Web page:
On October 9, 2004, 10 year-old Griselda lived with her mother on Boston Avenue in . . . southeast San Diego. At approximately 10:30 p.m., she was on the second-story balcony of her apartment. Griselda saw a red Jeep drive into the alley, turn out its lights and stop at the end of the alley. Griselda noticed the driver of the Jeep had a bandana which covered his face from the nose down. Notwithstanding the bandana, Griselda was able to identify the driver as Mexican. She also saw that there was an African-American in the passenger seat. Shortly after the Jeep stopped, Griselda heard gunshots and went back into her apartment. From her apartment window, Griselda saw two men come from a dirt lot next to the apartment building and get into the Jeep, which drove away quickly with its lights out.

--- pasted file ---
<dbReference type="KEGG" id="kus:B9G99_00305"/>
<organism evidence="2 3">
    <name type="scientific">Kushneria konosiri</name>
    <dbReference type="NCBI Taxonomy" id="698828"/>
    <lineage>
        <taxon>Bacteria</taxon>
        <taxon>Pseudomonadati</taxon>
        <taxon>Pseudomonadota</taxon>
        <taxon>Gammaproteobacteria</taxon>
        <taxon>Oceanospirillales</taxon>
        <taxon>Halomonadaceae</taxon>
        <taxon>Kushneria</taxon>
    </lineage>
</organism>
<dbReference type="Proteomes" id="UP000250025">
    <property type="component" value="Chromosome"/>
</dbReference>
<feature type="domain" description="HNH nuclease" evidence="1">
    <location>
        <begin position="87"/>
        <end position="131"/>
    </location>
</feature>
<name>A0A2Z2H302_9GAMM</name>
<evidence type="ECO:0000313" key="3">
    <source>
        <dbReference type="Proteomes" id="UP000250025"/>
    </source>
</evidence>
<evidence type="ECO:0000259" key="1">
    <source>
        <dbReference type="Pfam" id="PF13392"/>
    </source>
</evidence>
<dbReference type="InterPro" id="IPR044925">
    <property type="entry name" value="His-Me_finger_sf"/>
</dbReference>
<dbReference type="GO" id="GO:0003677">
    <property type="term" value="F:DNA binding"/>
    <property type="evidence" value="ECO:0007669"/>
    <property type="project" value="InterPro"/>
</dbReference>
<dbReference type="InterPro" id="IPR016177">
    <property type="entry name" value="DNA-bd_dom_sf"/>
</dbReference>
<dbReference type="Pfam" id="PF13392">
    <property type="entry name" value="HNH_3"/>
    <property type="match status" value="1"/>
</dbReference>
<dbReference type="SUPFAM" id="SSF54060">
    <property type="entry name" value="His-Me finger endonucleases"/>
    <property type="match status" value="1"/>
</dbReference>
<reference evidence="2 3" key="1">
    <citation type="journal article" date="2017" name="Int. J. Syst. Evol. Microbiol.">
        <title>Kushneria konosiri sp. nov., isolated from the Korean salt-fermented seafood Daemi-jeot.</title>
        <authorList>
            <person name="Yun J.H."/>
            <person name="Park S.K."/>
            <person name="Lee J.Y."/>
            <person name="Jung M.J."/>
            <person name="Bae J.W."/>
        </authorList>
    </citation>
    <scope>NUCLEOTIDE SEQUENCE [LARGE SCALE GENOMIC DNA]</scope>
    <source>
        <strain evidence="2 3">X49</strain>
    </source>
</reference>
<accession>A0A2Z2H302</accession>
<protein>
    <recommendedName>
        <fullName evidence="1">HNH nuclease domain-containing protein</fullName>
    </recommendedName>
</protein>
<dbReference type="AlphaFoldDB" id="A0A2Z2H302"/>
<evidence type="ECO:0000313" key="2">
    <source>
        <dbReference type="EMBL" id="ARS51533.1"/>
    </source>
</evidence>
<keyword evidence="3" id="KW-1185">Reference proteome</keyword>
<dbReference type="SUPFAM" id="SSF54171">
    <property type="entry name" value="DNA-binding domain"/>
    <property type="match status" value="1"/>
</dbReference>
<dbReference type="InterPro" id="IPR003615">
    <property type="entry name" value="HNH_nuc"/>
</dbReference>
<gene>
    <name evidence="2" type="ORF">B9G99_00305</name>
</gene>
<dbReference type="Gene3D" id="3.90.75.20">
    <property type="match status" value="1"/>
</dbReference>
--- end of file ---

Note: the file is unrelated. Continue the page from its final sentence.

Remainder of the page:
(Lodgment No. 6 at 4; see also Lodgment No. 1, RT vol. 3 at 601-19.) Griselda also testified that the driver was fat, with a big stomach that hit the steering wheel and long black hair that was kind of curly. (Lodgment No. 1, RT vol. 3 at 605-611.)

Viewing the evidence in the light most favorable to the prosecution, a rational trier of fact could find Petitioner guilty. See Jackson, 443 U.S. at 318-19. Therefore, the Court of Appeal's decision was not contrary to or an unreasonable application of clearly established Supreme Court law.

B. Gang Evidence